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The EU’s Pursuit of Stability Über Alles

At City Journal, the invaluable Theodore Dalrymple reviews the equally invaluable Dan Hannan’s A Doomed Marriage: Britain and Europe, and predicts pessimistically that it will change few minds about the EU, since “in the Eurocrats’ world, ignoring arguments is the highest form of refutation.” By way of explaining why the EU has a stranglehold on elite opinion, Dalrymple argues that the EU is good at corrupting business with the promise of controlled markets, politicians with perks far beyond their merits, and civil society with bribes.

All that is true, but not true enough. In Britain, the EU appeals to the elite in part because of the myth of leadership, i.e. the belief that, if only it rolls up its sleeves, Britain will be able to lead the EU in a direction that suits its desires. This is the myth that lies behind the so-called lost opportunity of Britain’s failure to sign the original Treaty of Rome, and it has inspired politicians as diverse as Harold Macmillan and Tony Blair to toss their chips in with Brussels. In reality, the reason why Britain did not sign on was because its interests and ideals led it to prefer different arrangements, and the past 50 years have proven comprehensively that the EU imposes far more on Britain than Britain is able to impose on the EU. Yet the myth lingers.

But the larger reason why the European elite like the EU is simple. From their point of view, Europe tried democracy in the first half of the twentieth century. The result was two world wars, the near-collapse of European civilization, and the rise to superpower status of the U.S.S.R. and (even worse, for many of them) the U.S.

Blaming democracy for the Kaiser and Hitler is poor history, but–as Ben pointed out last week–European voters, unlike British and American ones, do have a predilection for political extremism when times get rough. That’s what comes of not having conservative movements in the Anglo-American tradition of individual liberty. It’s also why Europeans always expect fascism to dawn in the U.S.: they’re looking in the mirror.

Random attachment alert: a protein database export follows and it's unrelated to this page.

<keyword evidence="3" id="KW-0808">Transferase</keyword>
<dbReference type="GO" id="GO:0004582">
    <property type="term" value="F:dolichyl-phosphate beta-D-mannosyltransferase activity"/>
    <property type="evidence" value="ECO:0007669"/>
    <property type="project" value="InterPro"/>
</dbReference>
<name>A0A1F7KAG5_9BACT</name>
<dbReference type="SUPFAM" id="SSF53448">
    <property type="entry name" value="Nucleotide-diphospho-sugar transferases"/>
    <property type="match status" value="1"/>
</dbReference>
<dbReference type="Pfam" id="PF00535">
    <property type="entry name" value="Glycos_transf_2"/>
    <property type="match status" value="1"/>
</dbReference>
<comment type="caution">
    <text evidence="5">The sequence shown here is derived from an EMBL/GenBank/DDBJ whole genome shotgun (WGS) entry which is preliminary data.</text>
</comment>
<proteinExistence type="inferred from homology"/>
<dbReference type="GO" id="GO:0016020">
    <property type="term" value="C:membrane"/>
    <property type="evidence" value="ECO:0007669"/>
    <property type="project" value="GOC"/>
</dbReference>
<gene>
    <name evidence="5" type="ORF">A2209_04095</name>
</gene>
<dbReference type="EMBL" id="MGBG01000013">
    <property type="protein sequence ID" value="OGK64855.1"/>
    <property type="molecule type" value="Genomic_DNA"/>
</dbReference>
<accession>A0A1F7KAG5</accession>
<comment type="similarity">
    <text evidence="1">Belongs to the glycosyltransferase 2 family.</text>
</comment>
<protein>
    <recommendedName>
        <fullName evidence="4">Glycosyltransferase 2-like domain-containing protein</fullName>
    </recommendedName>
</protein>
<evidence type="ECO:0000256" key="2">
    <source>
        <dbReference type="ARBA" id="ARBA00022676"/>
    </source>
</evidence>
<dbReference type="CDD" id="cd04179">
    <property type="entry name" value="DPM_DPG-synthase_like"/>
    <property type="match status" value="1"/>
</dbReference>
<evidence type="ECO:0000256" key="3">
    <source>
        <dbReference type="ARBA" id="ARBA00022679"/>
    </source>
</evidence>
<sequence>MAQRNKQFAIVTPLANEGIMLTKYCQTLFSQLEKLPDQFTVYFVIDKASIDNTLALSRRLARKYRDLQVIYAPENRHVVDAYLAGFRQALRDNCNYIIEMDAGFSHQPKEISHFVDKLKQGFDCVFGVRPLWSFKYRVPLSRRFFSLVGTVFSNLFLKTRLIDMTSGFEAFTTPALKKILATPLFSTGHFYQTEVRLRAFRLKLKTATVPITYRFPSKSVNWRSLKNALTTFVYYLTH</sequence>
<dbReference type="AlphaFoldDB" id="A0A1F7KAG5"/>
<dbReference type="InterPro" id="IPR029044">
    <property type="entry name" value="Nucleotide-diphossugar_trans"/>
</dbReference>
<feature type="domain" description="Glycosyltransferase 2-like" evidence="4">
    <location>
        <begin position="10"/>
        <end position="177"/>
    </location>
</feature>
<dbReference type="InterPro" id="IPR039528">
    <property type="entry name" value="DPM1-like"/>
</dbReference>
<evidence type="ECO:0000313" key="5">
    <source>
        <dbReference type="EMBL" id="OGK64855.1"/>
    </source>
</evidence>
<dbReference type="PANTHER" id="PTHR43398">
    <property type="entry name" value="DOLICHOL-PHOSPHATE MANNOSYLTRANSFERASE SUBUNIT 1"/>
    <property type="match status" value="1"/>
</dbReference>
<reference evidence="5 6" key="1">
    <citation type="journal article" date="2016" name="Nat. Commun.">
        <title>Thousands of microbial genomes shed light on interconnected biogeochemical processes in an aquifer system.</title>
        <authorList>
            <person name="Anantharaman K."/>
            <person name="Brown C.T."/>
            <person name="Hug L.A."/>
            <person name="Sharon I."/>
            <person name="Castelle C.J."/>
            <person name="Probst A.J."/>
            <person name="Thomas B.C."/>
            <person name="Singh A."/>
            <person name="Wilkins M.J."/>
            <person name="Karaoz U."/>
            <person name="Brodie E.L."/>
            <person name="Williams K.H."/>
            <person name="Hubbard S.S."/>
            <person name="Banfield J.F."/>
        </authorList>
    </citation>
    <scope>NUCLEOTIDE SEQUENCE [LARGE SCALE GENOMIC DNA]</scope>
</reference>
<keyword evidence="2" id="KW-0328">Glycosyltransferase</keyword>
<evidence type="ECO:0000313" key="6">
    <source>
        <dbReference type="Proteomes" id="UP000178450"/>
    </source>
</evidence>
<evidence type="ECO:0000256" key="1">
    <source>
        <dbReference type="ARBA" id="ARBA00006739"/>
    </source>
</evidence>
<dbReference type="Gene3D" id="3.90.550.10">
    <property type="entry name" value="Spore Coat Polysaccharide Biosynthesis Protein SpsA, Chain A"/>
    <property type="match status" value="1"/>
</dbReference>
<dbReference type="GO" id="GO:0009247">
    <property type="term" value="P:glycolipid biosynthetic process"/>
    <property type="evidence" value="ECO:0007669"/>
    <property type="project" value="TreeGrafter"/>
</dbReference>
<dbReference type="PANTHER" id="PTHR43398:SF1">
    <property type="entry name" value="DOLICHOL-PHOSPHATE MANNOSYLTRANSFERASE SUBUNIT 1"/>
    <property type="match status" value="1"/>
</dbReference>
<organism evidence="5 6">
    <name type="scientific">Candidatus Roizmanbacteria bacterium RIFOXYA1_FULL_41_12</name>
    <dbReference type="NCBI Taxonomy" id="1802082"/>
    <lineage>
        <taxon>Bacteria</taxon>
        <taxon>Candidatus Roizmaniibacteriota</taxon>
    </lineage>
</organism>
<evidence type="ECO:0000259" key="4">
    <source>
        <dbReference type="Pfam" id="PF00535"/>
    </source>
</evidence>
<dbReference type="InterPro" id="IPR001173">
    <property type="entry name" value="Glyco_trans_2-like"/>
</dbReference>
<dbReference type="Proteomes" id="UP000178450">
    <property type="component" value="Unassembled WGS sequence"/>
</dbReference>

The idea behind the EEC, from its start, was to prevent wars, reassert European power, and promote economic growth by removing decisions about portions of the economy from the exclusive control of the nation-state, i.e., from the control of the voters. It was an explicitly elite approach. Add to that the fact that the EU has allowed the image if not the reality of national parliaments to survive–with most laws now made in Brussels, Gladstone would not recognize the House of Commons, even if it still sits in Westminster–and the appeal the EU has long had to France as a way to assert its political superiority over an economically potent Germany, and one does not need to appeal to corruption to explain the EU’s appeal to the powers that be.

But the EU turned from an instrument for restoring a degree of stability to one dedicated to the preservation of the status quo. That approach–and Dalrymple is absolutely right about this–is bound to fail. It means the EU, which still talks a lot about increasing Europe’s power in the world, is more interested in pursuing policies which guarantee Europe’s continued relative decline. It also means that the reality of German dominance of the EU–politics win in the short run, but economics win in the long haul–is becoming ever more obvious to most Europeans, which is one reason why the EU is less popular now than ever. When the Germans take full account of how rapidly they are sinking into the same debt morass that afflicts their profligate neighbors in and out of the euro, they too may well decide that their elites (and their Constitutional Court) have made a hash of it.


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